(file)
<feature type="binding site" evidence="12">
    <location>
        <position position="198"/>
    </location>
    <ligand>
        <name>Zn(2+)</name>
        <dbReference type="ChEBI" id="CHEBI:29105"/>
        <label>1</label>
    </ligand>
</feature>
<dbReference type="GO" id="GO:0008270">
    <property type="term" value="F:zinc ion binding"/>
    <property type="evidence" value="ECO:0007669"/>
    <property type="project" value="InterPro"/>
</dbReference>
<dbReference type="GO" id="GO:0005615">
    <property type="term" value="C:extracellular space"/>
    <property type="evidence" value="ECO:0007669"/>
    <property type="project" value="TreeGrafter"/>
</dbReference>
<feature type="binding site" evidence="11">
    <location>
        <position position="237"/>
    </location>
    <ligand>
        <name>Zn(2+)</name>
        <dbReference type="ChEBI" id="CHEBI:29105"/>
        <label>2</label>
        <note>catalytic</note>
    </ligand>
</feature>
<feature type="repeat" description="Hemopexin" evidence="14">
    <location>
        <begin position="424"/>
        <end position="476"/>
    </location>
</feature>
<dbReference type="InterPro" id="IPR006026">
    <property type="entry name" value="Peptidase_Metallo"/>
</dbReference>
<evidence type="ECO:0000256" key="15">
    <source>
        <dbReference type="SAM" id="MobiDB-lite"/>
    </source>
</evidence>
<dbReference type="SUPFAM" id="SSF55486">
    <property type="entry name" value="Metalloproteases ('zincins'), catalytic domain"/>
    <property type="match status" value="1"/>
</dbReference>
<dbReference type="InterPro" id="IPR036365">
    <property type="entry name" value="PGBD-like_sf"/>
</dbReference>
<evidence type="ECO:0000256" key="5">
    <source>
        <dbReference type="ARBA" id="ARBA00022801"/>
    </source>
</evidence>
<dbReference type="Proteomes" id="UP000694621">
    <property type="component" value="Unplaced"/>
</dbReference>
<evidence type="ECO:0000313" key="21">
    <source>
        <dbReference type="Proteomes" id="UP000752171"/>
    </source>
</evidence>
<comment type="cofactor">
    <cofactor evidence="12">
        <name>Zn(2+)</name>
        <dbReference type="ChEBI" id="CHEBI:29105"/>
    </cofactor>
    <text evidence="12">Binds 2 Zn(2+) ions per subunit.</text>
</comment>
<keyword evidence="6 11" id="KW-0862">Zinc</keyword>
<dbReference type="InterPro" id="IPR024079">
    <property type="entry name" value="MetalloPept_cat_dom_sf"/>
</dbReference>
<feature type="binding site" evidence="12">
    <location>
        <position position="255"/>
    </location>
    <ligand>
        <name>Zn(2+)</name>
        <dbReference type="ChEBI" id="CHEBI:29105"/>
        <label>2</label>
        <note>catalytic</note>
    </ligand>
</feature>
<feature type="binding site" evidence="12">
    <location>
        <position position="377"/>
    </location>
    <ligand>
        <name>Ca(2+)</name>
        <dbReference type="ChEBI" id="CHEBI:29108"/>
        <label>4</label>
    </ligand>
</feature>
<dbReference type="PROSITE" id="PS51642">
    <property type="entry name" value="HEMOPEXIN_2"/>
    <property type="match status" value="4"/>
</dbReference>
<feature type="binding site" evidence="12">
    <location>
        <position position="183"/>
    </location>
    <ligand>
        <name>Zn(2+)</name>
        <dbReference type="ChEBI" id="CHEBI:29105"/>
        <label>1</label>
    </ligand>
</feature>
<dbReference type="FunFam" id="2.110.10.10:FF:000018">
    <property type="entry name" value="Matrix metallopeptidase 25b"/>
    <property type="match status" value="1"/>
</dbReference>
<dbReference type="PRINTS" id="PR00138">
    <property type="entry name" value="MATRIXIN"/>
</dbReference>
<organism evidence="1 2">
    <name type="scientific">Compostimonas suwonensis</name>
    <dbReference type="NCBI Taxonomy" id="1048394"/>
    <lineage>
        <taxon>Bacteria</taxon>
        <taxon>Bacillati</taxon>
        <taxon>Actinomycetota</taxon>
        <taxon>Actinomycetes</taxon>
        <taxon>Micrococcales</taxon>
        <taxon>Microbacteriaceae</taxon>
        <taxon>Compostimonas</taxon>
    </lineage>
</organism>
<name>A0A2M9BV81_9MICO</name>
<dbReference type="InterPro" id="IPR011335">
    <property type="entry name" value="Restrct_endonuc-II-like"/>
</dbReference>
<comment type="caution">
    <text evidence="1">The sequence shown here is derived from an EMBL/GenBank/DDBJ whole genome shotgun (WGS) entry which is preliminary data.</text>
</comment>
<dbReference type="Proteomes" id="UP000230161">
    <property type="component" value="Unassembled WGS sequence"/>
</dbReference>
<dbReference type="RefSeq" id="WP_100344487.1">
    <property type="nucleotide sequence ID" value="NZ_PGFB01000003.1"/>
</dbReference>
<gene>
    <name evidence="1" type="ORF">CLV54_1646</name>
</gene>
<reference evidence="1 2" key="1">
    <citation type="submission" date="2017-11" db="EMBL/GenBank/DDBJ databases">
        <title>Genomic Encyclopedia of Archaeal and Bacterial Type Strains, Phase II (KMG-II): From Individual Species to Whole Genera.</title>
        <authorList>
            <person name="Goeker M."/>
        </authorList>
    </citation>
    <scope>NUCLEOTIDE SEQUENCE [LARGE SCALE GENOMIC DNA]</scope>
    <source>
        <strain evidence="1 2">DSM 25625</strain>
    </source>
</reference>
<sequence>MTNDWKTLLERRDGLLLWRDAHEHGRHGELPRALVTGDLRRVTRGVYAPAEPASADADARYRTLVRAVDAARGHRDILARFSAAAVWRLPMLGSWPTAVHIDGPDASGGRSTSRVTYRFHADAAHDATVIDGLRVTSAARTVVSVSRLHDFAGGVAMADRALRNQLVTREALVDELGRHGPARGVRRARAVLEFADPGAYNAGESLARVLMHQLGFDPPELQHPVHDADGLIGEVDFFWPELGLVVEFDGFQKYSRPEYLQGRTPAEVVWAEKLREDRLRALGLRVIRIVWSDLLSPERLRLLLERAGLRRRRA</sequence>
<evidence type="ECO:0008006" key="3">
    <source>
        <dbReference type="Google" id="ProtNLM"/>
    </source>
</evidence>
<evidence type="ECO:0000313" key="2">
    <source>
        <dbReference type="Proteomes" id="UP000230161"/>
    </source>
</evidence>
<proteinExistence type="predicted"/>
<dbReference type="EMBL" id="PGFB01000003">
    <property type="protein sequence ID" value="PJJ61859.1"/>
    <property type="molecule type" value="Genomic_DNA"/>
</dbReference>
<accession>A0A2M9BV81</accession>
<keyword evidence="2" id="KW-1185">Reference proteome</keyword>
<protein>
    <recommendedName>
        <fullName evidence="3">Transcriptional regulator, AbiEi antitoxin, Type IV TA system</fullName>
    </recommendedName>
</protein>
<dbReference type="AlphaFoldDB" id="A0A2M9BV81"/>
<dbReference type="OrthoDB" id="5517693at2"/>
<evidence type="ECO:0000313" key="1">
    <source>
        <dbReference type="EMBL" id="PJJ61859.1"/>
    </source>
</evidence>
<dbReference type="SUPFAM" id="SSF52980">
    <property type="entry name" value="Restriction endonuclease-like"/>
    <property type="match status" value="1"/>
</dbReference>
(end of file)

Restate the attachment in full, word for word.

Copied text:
<feature type="binding site" evidence="12">
    <location>
        <position position="198"/>
    </location>
    <ligand>
        <name>Zn(2+)</name>
        <dbReference type="ChEBI" id="CHEBI:29105"/>
        <label>1</label>
    </ligand>
</feature>
<dbReference type="GO" id="GO:0008270">
    <property type="term" value="F:zinc ion binding"/>
    <property type="evidence" value="ECO:0007669"/>
    <property type="project" value="InterPro"/>
</dbReference>
<dbReference type="GO" id="GO:0005615">
    <property type="term" value="C:extracellular space"/>
    <property type="evidence" value="ECO:0007669"/>
    <property type="project" value="TreeGrafter"/>
</dbReference>
<feature type="binding site" evidence="11">
    <location>
        <position position="237"/>
    </location>
    <ligand>
        <name>Zn(2+)</name>
        <dbReference type="ChEBI" id="CHEBI:29105"/>
        <label>2</label>
        <note>catalytic</note>
    </ligand>
</feature>
<feature type="repeat" description="Hemopexin" evidence="14">
    <location>
        <begin position="424"/>
        <end position="476"/>
    </location>
</feature>
<dbReference type="InterPro" id="IPR006026">
    <property type="entry name" value="Peptidase_Metallo"/>
</dbReference>
<evidence type="ECO:0000256" key="15">
    <source>
        <dbReference type="SAM" id="MobiDB-lite"/>
    </source>
</evidence>
<dbReference type="SUPFAM" id="SSF55486">
    <property type="entry name" value="Metalloproteases ('zincins'), catalytic domain"/>
    <property type="match status" value="1"/>
</dbReference>
<dbReference type="InterPro" id="IPR036365">
    <property type="entry name" value="PGBD-like_sf"/>
</dbReference>
<evidence type="ECO:0000256" key="5">
    <source>
        <dbReference type="ARBA" id="ARBA00022801"/>
    </source>
</evidence>
<dbReference type="Proteomes" id="UP000694621">
    <property type="component" value="Unplaced"/>
</dbReference>
<evidence type="ECO:0000313" key="21">
    <source>
        <dbReference type="Proteomes" id="UP000752171"/>
    </source>
</evidence>
<comment type="cofactor">
    <cofactor evidence="12">
        <name>Zn(2+)</name>
        <dbReference type="ChEBI" id="CHEBI:29105"/>
    </cofactor>
    <text evidence="12">Binds 2 Zn(2+) ions per subunit.</text>
</comment>
<keyword evidence="6 11" id="KW-0862">Zinc</keyword>
<dbReference type="InterPro" id="IPR024079">
    <property type="entry name" value="MetalloPept_cat_dom_sf"/>
</dbReference>
<feature type="binding site" evidence="12">
    <location>
        <position position="255"/>
    </location>
    <ligand>
        <name>Zn(2+)</name>
        <dbReference type="ChEBI" id="CHEBI:29105"/>
        <label>2</label>
        <note>catalytic</note>
    </ligand>
</feature>
<feature type="binding site" evidence="12">
    <location>
        <position position="377"/>
    </location>
    <ligand>
        <name>Ca(2+)</name>
        <dbReference type="ChEBI" id="CHEBI:29108"/>
        <label>4</label>
    </ligand>
</feature>
<dbReference type="PROSITE" id="PS51642">
    <property type="entry name" value="HEMOPEXIN_2"/>
    <property type="match status" value="4"/>
</dbReference>
<feature type="binding site" evidence="12">
    <location>
        <position position="183"/>
    </location>
    <ligand>
        <name>Zn(2+)</name>
        <dbReference type="ChEBI" id="CHEBI:29105"/>
        <label>1</label>
    </ligand>
</feature>
<dbReference type="FunFam" id="2.110.10.10:FF:000018">
    <property type="entry name" value="Matrix metallopeptidase 25b"/>
    <property type="match status" value="1"/>
</dbReference>
<dbReference type="PRINTS" id="PR00138">
    <property type="entry name" value="MATRIXIN"/>
</dbReference>
<organism evidence="1 2">
    <name type="scientific">Compostimonas suwonensis</name>
    <dbReference type="NCBI Taxonomy" id="1048394"/>
    <lineage>
        <taxon>Bacteria</taxon>
        <taxon>Bacillati</taxon>
        <taxon>Actinomycetota</taxon>
        <taxon>Actinomycetes</taxon>
        <taxon>Micrococcales</taxon>
        <taxon>Microbacteriaceae</taxon>
        <taxon>Compostimonas</taxon>
    </lineage>
</organism>
<name>A0A2M9BV81_9MICO</name>
<dbReference type="InterPro" id="IPR011335">
    <property type="entry name" value="Restrct_endonuc-II-like"/>
</dbReference>
<comment type="caution">
    <text evidence="1">The sequence shown here is derived from an EMBL/GenBank/DDBJ whole genome shotgun (WGS) entry which is preliminary data.</text>
</comment>
<dbReference type="Proteomes" id="UP000230161">
    <property type="component" value="Unassembled WGS sequence"/>
</dbReference>
<dbReference type="RefSeq" id="WP_100344487.1">
    <property type="nucleotide sequence ID" value="NZ_PGFB01000003.1"/>
</dbReference>
<gene>
    <name evidence="1" type="ORF">CLV54_1646</name>
</gene>
<reference evidence="1 2" key="1">
    <citation type="submission" date="2017-11" db="EMBL/GenBank/DDBJ databases">
        <title>Genomic Encyclopedia of Archaeal and Bacterial Type Strains, Phase II (KMG-II): From Individual Species to Whole Genera.</title>
        <authorList>
            <person name="Goeker M."/>
        </authorList>
    </citation>
    <scope>NUCLEOTIDE SEQUENCE [LARGE SCALE GENOMIC DNA]</scope>
    <source>
        <strain evidence="1 2">DSM 25625</strain>
    </source>
</reference>
<sequence>MTNDWKTLLERRDGLLLWRDAHEHGRHGELPRALVTGDLRRVTRGVYAPAEPASADADARYRTLVRAVDAARGHRDILARFSAAAVWRLPMLGSWPTAVHIDGPDASGGRSTSRVTYRFHADAAHDATVIDGLRVTSAARTVVSVSRLHDFAGGVAMADRALRNQLVTREALVDELGRHGPARGVRRARAVLEFADPGAYNAGESLARVLMHQLGFDPPELQHPVHDADGLIGEVDFFWPELGLVVEFDGFQKYSRPEYLQGRTPAEVVWAEKLREDRLRALGLRVIRIVWSDLLSPERLRLLLERAGLRRRRA</sequence>
<evidence type="ECO:0008006" key="3">
    <source>
        <dbReference type="Google" id="ProtNLM"/>
    </source>
</evidence>
<evidence type="ECO:0000313" key="2">
    <source>
        <dbReference type="Proteomes" id="UP000230161"/>
    </source>
</evidence>
<proteinExistence type="predicted"/>
<dbReference type="EMBL" id="PGFB01000003">
    <property type="protein sequence ID" value="PJJ61859.1"/>
    <property type="molecule type" value="Genomic_DNA"/>
</dbReference>
<accession>A0A2M9BV81</accession>
<keyword evidence="2" id="KW-1185">Reference proteome</keyword>
<protein>
    <recommendedName>
        <fullName evidence="3">Transcriptional regulator, AbiEi antitoxin, Type IV TA system</fullName>
    </recommendedName>
</protein>
<dbReference type="AlphaFoldDB" id="A0A2M9BV81"/>
<dbReference type="OrthoDB" id="5517693at2"/>
<evidence type="ECO:0000313" key="1">
    <source>
        <dbReference type="EMBL" id="PJJ61859.1"/>
    </source>
</evidence>
<dbReference type="SUPFAM" id="SSF52980">
    <property type="entry name" value="Restriction endonuclease-like"/>
    <property type="match status" value="1"/>
</dbReference>